Electrolysis

Electrolysis

Lessons

In this lesson, we will learn:

  • To recall the definition of electrolysis and some examples of its use.
  • To draw an electrolytic cell used in electrolysis.
  • How to find electrolysis operating conditions using cell potential calculations.
  • How to use Faraday’s law to relate charge flow to reaction stoichiometry.

Notes:

  • Electrolysis is the breaking up (-lysis) of substances using electric current (electro-) – hence the name.
    It can be done with dissolved or molten ionic solutions such as sodium chloride (NaCl) or aluminum oxide (Al2O3) to obtain the pure elements from their ions. This is very useful because some valuable substances like aluminum metal are not found naturally in their elemental form because they are too reactive. They must be produced from their ions.
    In terms of energy, electrolysis reactions are the opposite of a redox cell reaction:
    • In a redox or galvanic cell, the reaction is spontaneous and chemical potential energy is used to produce electrical energy. In terms of thermodynamics, Gibbs free energy of the system drives the forward reaction to make products.
    • In an electrolysis reaction, the process is not spontaneous, so electrical energy is needed for the reaction to make products. In terms of thermodynamics, the forward reaction results in a loss of Gibbs free energy of the surroundings, so it is unfavourable.

  • Electrolysis is often used on binary salts – containing only two different ions – in order to obtain the constituent ions as their pure elements. This is how NaCl is electrolyzed to obtain chlorine gas (Cl2) and sodium which reacts to form NaOH, another important chemical.
    Because only two oppositely charged ions are involved with binary salts, both ions will take part in the opposite processes of reduction and oxidation to return to their elemental form. When binary salts are electrolyzed, there are a few differences to the cell compared to redox (galvanic) cells:
    • Because the compounds being electrolyzed are water-soluble, inert electrodes are used, normally carbon or platinum.
    • No salt bridge is necessary. This is because electrolyte can mix as there’s usually only one electrolyte; the ionic substance that is being electrolyzed! It is in aqueous or molten form so a current can flow easily.
    This is only true of binary salts being electrolyzed. A regular electrolytic cell involving active metal species will be set up like a redox cell with a power source.

    See the diagram below:
    Electrolysis

  • As said above, electrolysis reactions are not spontaneous!
    This means that instead of the cells producing electricity, electrolysis cells need voltage to be applied. You can calculate the voltage just like you calculate redox cell potential in Calculating cell potential. Your calculated E0cell should be less than zero for an electrolytic cell.
    For example, with sodium chloride, NaCl, being electrolyzed to produce sodium and chlorine:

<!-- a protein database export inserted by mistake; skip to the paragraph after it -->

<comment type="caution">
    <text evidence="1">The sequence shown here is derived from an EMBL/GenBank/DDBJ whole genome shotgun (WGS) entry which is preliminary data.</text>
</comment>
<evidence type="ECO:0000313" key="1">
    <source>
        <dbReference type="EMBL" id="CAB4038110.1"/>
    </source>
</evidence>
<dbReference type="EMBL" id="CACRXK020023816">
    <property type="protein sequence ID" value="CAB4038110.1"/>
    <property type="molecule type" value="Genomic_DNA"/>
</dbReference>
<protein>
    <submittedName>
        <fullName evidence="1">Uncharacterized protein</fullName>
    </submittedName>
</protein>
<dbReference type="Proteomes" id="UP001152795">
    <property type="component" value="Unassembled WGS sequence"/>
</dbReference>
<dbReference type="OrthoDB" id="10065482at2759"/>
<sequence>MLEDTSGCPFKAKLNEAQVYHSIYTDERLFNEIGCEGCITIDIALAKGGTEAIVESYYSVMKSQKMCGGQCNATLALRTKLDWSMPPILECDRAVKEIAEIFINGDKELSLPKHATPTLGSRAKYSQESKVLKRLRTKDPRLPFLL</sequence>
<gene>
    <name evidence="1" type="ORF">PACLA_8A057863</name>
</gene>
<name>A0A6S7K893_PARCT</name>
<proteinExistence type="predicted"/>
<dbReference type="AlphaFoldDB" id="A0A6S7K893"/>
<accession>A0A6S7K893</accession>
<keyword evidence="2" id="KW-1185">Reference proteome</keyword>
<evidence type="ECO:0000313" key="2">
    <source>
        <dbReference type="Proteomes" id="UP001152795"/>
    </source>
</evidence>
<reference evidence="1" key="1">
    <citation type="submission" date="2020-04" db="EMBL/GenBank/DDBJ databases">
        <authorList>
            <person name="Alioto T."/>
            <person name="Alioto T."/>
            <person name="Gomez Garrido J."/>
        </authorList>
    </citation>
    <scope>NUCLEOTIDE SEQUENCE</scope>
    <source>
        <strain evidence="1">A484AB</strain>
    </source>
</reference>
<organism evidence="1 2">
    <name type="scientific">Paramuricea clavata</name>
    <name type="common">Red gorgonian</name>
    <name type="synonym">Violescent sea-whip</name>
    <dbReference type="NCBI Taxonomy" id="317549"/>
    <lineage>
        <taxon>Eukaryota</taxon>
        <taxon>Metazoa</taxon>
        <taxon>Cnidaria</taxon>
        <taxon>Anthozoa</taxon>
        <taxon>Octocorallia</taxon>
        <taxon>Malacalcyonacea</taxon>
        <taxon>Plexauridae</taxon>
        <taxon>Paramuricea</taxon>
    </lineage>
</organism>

Na+ + e-\enspace \enspace Na \quad \quad \quad \quad E0red = -2.71 V
    Cl2 + 2e-\enspace \enspace 2Cl- \quad \quad \quad E0red = +1.36 V

    NaCl electrolysis reduces Na+ to Na metal and oxidizes Cl- ions to Cl2 so the Cl half-equation and E0red value needs reversing. Applying this to the cell potential equation:

    E0cell = E0red (reduction) + E0ox (oxidation)

    We can work out:

    E0cell = -2.71 + (-1.36) = -2.71 -1.36 = -4.07 V

    This means that at least 4.07 V must be applied to the cell for the reaction to start occurring spontaneously. Higher voltage is applied usually because there is resistance in the cell and it is not at standard conditions.

  • Remember that electrolysis in aqueous solution means in water – the water solvent can be reduced or oxidized itself. Taking the example of NaCl again, in aqueous solution there are four possible reactions going on in the cell, each with different reduction potentials.1 Assuming neutral pH:
    • The oxidation of chlorine: \, 2Cl-\enspace \enspace Cl2 + 2e- where E0ox = -1.36 V
    • The oxidation of water: \, 2H2O (l) \enspace \enspace O2 + 4e- + 4 H+(aq) where E0ox = -1.23 V
    • The reduction of water: \, 2H2O (l) + 2e-\enspace \enspace H2 (g) + 2OH- (aq) where E0red = -0.83 V
    • The reduction of sodium: \, Na+(aq) + e-\enspace \enspace Na where E0red = -2.71 V

    If we applied 4.07 V to the system, what would react? The reaction that is preferable is the one with the least required voltage! Like a spontaneous redox reaction, the half-equations with the greatest E0red and E0ox are preferred.
    ‘Preferred’ means this reaction is much more likely to happen. The other reaction(s) can occur but are less likely to.
    One reduction and one oxidation ‘half reaction’ must happen. Think about the voltage differences (potential difference!) between the half-equations:
    • The reduction potential of water is less negative than sodium metal, so only water gets reduced to hydrogen gas at the cathode (where reduction occurs).
    • The oxidation potential for water is less negative than chlorine but they are very similar.
    Remember, again that this is not run at ideal (standard) conditions though! E0red, or Reduction potential, assumes 1M concentration, but increasing the concentration of NaCl lowers the real voltage needed to oxidize Cl- and make Cl2. Extra voltage, called overvoltage or overpotential is still applied to the reaction to make it react faster (like the rate at ideal conditions).
    The real process of NaCl electrolysis is this:

    2 NaCl (aq) + 2H2O(l)\enspace \enspace 2Na+ (aq) + 2OH- (aq) + H2 (g) + Cl2 (g)